SunLive         

New biocontrol agent being released

Posted at 1:30pm Sunday 15 Apr, 2018


Tradescantia (Wandering Jew) is known to give dogs dermatitis.

Dogs in the Bay of Plenty area could see their dermatitis clear up thanks to the world's first field release of a Brazilian fungal biocontrol agent aimed at combating the invasive weed tradescantia.

The release of the tradescantia yellow leaf spot fungus was made at Rotorua by Bay of Plenty Regional Council and Manaaki Whenua Landcare Research.

Tradescantia, also known as wandering jew and wandering willie, is an insidious weed that quickly takes over gardens as well as local reserves and is known to give dogs dermatitis.

It is hard to get rid of, as any scrap left behind can re-sprout and is a common skin hindrance to dogs in Tauranga and further afield.

The release marks the first time the fungus will be released in any country as a biocontrol agent.

Manaaki Whenua technician Chantal Probst says the yellow leaf spot fungus has been extensively tested and is host specific, so is highly unlikely to attack any other New Zealand plant life.

The fungus, which works by infecting the weed and damaging the epidermis, causing the leaves to shrivel and die, will be ‘released' via the planting of lab-infected plants among healthy tradescantia plants.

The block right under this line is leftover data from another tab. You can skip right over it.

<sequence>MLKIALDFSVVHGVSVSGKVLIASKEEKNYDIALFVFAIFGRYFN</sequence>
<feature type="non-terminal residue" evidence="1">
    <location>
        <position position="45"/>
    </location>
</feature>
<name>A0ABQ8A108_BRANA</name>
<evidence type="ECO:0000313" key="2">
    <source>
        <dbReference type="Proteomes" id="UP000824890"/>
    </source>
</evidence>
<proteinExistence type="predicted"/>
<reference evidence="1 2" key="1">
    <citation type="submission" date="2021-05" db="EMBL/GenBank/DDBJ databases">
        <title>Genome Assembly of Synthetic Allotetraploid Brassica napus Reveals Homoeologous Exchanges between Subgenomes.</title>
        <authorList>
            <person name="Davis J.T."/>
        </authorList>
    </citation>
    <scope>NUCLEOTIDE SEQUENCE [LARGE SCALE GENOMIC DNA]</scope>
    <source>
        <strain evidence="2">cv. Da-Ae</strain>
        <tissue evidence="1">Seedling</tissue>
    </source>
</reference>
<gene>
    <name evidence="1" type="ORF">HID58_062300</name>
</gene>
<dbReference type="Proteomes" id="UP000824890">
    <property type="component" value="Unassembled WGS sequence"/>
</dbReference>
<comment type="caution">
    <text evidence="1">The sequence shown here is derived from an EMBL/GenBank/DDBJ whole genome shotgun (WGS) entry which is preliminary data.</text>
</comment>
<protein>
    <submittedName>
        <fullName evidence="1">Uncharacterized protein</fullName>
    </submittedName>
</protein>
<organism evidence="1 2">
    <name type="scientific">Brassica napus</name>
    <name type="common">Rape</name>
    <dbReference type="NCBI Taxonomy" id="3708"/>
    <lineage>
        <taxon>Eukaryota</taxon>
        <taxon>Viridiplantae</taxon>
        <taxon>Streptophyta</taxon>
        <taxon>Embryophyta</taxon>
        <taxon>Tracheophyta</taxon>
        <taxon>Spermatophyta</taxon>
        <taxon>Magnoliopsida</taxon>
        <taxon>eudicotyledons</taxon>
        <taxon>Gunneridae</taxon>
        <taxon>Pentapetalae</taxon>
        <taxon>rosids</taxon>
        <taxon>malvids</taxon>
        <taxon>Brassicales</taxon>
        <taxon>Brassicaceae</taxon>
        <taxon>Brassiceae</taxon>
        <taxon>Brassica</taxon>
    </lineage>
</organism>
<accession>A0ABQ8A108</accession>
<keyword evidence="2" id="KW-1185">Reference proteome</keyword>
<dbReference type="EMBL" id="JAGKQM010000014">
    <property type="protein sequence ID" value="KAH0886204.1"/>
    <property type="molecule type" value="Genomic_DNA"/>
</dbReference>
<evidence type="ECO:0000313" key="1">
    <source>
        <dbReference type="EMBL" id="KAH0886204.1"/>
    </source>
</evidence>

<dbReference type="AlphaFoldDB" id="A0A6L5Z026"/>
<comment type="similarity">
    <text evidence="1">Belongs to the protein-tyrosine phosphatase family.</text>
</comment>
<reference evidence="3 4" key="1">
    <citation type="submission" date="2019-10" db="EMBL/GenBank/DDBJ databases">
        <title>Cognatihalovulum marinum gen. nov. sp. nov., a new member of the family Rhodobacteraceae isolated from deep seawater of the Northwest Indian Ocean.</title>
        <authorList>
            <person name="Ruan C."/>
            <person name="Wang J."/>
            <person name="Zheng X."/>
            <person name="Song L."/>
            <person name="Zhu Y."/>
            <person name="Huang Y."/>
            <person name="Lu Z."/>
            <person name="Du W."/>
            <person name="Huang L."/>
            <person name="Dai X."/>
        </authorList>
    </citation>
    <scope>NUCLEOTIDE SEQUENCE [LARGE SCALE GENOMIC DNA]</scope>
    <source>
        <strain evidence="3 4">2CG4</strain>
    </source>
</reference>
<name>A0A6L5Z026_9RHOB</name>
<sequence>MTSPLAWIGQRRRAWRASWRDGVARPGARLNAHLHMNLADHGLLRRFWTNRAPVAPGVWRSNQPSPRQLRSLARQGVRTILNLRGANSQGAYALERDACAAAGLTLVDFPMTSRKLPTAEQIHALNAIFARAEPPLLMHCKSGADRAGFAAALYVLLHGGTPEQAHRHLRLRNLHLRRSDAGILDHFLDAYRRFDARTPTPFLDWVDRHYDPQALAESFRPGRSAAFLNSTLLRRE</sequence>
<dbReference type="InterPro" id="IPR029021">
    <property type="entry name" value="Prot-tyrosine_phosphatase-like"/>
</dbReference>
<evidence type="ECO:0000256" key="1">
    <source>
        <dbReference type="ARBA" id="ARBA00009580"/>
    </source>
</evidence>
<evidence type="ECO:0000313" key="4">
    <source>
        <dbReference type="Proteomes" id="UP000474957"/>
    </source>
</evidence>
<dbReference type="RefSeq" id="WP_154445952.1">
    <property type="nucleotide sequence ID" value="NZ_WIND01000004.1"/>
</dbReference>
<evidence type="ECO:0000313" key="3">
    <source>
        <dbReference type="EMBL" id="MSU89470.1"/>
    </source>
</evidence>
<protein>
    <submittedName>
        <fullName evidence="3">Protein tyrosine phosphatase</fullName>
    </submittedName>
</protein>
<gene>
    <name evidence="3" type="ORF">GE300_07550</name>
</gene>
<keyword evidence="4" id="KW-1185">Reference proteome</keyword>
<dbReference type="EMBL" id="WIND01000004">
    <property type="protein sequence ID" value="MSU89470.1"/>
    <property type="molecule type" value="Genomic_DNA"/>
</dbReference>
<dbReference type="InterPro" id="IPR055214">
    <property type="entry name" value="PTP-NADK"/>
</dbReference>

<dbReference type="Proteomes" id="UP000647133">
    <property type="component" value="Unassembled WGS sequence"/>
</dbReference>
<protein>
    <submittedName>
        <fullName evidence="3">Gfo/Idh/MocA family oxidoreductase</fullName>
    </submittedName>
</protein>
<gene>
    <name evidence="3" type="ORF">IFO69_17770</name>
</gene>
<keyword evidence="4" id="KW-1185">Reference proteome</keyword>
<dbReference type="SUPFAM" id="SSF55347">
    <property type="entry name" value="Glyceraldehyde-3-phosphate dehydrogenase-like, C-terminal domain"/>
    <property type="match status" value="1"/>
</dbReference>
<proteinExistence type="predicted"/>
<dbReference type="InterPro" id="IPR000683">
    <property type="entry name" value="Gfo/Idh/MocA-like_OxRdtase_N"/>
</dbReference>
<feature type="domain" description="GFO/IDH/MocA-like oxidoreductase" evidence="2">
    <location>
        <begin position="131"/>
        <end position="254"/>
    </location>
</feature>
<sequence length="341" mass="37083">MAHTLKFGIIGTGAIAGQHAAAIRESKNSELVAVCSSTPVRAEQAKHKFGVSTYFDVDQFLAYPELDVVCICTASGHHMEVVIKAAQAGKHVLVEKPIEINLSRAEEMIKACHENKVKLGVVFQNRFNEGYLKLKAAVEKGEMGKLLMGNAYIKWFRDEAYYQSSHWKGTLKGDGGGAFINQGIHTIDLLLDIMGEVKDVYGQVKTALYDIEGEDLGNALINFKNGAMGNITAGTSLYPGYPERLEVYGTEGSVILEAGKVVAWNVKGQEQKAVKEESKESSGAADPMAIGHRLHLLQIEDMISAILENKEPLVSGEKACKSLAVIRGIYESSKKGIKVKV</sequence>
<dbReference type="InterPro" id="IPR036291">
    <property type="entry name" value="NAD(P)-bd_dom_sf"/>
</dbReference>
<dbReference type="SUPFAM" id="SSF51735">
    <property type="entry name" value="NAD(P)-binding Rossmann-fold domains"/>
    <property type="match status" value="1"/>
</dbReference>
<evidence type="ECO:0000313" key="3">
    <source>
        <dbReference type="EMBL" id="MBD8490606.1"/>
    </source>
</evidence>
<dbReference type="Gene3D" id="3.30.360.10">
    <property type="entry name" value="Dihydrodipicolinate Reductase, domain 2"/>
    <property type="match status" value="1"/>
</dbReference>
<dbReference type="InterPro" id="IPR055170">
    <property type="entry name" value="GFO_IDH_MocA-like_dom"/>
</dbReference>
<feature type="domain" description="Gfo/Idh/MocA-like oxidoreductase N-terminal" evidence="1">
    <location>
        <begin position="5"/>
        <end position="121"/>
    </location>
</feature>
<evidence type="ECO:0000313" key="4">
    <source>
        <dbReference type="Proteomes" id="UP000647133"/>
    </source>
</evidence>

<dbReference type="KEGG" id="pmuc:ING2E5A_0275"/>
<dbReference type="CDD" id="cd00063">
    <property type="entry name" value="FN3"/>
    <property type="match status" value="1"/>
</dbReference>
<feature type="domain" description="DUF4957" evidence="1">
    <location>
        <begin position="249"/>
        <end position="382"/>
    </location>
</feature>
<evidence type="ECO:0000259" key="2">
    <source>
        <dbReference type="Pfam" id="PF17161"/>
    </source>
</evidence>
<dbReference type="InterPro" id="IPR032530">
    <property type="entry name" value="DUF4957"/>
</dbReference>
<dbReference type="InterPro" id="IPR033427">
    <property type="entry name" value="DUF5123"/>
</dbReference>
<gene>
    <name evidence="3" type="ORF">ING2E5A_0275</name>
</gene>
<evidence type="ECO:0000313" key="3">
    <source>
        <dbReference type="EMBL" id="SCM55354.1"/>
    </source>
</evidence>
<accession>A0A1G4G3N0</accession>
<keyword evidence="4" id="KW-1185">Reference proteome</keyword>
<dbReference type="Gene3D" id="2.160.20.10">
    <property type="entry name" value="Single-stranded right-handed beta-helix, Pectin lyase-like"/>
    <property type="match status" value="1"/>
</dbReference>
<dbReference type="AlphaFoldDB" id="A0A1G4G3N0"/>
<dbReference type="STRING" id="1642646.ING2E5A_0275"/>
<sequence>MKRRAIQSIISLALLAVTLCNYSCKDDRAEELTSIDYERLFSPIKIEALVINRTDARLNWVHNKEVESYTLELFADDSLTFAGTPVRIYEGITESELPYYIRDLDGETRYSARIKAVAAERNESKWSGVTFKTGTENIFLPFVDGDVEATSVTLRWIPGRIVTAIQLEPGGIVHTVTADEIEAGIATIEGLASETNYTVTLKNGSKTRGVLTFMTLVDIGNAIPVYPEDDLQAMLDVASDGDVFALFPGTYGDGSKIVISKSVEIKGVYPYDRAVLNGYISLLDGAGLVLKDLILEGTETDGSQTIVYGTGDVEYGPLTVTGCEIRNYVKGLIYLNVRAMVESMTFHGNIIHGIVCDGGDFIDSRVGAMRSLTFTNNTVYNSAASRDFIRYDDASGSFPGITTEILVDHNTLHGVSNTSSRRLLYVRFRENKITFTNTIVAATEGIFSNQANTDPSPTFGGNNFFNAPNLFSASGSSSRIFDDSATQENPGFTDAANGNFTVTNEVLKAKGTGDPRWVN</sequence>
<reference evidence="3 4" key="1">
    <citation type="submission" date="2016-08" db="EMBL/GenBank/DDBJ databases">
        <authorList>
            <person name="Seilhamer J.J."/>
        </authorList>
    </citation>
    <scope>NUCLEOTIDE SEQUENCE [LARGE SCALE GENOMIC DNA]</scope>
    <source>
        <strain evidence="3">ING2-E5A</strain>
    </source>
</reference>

Dr Probst says it's hard to determine how long it will take for the fungus to become properly established, as it is the first time it has been released in any country as a biocontrol agent.

The EPA gave permission to release the fungus in 2013, but it was not imported and released immediately to allow three species of tradescantia beetles to establish and determine whether the fungal agent would be required.

The beetles, released in 2011, 2012 and 2013, have established well and are showing great promise. However, some release sites have flooded and, since tradescantia often occurs in riparian areas, flooding will likely be a regular occurrence in some infested areas.

As the beetles could struggle in areas that are subject to regular flooding, the fungus will likely be better suited to these areas.

While the fungus will initially be released into areas without any beetles, in the future this agent and the beetles are expected to complement each other and a monitoring project has been set up to measure their effectiveness.

You may also like...


Boats blow up in Pilot Bay
Brown bookies favourite for Carrus Open
Asteroid's surprise weekend near miss
Voting on Maori Wards opens
LPG leak following Totara crash
What's On? Art, plays and playgrounds

COMMENTS


Other nasties

Posted on 15-04-2018 20:48 | By Ratepayer

Maybe 'we' could target kikuyu next ?



Post a Comment

You must be logged in to make a comment.